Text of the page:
GOP Sen.-elect Rand PaulRandal (Rand) Howard PaulWatchdog calls for probe into Gohmert 'disregarding public health guidance' on COVID-19 Massie plans to donate plasma after testing positive for COVID-19 antibodies After trillions in tax cuts for the rich, Republicans refuse to help struggling Americans MORE said Monday that he wants to attach spending cuts to every major piece of legislation that comes before the Senate next year. 

Paul (Ky.) — who won his race with strong support from the Tea Party movement — said he will "pressure" Senate Majority Leader Harry ReidHarry Mason ReidPentagon forming task force to investigate military UFO sightings Kamala Harris makes history — as a Westerner McConnell goes hands-off on coronavirus relief bill MORE (D-Nev.) to take simple majority votes on spending cut amendments in the next Congress. 

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"I think that every piece of major legislation that goes forward from now on needs to have attached to it spending cuts," Paul said during a podcast with conservative blogger Ben Domenech. If Congress is serious about the nation's ballooning debt and deficits, Paul said, "We have to be serious and introduce spending cuts.

"That's one thing that I will do when I am there, is introduce it at every opportunity and we will have votes on it," he said. 

Many political observers have taken a keen interest in Paul to see if his priorities next year will clash with those of Senate GOP leader Mitch McConnellAddison (Mitch) Mitchell McConnellOn The Money: Senate leaves until September without coronavirus relief agreement | Weekly jobless claims fall below 1 million for first time since March | Trump says no Post Office funding means Democrats 'can't have universal mail-in voting' Overnight Health Care: Senate leaves until September without coronavirus relief deal | US records deadliest day of summer | Georgia governor drops lawsuit over Atlanta's mask mandate Senate leaves until September without coronavirus relief deal MORE, who happens to be Kentucky's other senator. 

Some have suggested that new independent-minded GOP senators such as Paul and Utah's Mike LeeMichael (Mike) Shumway LeeDavis: The Hall of Shame for GOP senators who remain silent on Donald Trump Overnight Defense: Air Force general officially becomes first African American service chief | Senators introduce bill to block Trump armed drone sale measure | State Department's special envoy for Iran is departing the Trump administration Senators introduce bill to block Trump armed drone sale measure MORE could cause problems for McConnell, who largely held his conference in lockstep during the 111th Congress. McConnell originally endorsed Paul's primary opponent, Trey Grayson, but he eventually presented a united front with the son of libertarian Rep. Ron Paul (R-Texas) following his primary victory.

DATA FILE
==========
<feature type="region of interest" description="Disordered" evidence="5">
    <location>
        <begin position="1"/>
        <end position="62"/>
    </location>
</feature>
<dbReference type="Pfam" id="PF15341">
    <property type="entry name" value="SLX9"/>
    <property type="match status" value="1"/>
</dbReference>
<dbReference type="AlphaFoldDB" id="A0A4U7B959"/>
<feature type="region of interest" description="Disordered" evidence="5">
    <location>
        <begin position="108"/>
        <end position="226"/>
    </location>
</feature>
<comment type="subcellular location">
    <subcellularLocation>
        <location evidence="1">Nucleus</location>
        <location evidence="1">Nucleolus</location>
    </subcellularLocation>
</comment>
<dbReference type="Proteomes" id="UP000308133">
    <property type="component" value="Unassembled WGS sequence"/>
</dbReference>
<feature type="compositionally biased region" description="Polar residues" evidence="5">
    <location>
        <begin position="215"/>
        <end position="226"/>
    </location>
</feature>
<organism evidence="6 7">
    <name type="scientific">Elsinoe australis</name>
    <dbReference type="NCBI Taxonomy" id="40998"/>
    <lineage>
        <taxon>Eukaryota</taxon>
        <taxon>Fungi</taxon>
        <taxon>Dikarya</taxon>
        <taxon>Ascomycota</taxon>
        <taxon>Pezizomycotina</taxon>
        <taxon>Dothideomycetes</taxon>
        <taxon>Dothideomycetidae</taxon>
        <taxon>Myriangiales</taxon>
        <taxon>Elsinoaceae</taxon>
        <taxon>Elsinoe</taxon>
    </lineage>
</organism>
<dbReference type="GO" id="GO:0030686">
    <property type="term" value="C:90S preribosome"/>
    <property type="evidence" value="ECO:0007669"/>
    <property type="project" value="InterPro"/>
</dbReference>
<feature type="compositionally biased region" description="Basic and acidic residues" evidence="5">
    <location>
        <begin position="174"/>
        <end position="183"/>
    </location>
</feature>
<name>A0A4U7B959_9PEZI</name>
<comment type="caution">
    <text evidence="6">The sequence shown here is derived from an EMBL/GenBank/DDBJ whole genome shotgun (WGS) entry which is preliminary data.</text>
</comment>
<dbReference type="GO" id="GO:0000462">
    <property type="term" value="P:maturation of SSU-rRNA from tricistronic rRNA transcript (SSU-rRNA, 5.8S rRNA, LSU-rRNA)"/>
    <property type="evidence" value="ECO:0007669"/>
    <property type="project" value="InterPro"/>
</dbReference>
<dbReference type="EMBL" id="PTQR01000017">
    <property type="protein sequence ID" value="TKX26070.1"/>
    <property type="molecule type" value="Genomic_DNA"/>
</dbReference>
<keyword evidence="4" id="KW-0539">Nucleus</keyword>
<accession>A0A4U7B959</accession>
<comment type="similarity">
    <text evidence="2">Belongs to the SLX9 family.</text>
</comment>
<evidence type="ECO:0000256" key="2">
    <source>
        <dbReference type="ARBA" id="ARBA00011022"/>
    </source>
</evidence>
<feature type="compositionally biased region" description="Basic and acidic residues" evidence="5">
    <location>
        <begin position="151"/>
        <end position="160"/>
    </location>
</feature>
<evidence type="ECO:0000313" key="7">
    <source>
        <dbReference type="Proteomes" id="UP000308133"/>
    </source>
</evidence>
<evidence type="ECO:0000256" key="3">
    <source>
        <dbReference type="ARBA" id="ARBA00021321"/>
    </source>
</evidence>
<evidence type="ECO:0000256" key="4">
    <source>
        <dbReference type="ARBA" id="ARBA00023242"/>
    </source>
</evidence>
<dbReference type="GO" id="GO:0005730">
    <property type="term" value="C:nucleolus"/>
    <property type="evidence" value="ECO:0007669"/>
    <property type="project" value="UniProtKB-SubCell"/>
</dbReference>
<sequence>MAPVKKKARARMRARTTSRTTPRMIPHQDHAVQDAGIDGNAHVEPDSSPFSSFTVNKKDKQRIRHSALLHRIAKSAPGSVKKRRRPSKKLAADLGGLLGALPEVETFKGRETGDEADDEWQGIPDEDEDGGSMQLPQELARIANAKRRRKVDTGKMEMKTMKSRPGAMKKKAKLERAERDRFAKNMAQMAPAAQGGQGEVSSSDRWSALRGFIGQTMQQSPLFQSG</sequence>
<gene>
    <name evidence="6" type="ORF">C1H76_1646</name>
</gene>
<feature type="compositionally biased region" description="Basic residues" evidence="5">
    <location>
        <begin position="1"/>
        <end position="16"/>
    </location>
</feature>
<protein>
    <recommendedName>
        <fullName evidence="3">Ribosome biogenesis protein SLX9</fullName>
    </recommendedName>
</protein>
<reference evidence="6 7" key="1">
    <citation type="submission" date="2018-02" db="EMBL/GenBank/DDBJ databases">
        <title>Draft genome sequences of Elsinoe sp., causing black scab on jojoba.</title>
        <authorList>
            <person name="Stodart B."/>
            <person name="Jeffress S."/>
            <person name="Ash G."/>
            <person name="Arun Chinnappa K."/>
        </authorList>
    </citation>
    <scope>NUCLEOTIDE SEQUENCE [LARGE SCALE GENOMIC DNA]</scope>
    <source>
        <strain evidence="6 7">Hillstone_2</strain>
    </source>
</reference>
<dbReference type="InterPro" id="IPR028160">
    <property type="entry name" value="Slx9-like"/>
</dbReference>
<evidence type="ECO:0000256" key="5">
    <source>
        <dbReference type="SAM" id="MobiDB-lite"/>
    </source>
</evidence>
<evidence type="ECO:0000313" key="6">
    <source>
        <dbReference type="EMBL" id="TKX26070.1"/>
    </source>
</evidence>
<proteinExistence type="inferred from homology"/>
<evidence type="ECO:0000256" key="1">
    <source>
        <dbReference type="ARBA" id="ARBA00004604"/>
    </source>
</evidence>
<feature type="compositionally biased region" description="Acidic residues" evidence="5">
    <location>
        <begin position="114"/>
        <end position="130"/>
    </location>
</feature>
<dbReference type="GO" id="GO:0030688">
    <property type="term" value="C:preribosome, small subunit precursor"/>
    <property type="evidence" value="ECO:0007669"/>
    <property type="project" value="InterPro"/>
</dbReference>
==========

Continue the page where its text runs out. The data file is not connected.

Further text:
Unlike GOP Sen. Lindsey GrahamLindsey Olin GrahamGraham says FBI chief 'committed to being helpful' after Trump criticism Democrat flips GOP-held state House seat in South Carolina Ron Johnson signals some GOP senators concerned about his Obama-era probes MORE (S.C.), who accused party members of "capitulation" for allowing Democrats to pass key legislation during the lame-duck session, Paul praised McConnell for leading the fight against the $1.1 trillion omnibus spending bill, which collapsed due to lack of support. 

"I'm encouraged by the stand on the omnibus bill, and I think that showed a united Republican front, essentially," Paul said.

The newly elected Kentuckian said that he wants to focus on big-picture items such as government reform and the size of government when he gets to Congress, and is unconcerned with getting his name on major pieces of legislation.

"I want to be part of the reform movement that the Tea Party is on a national stage. I'm not there and interested in passing one bill that has my name on it," he said. "I'm there and interested because I think government is broken and really needs serious reform."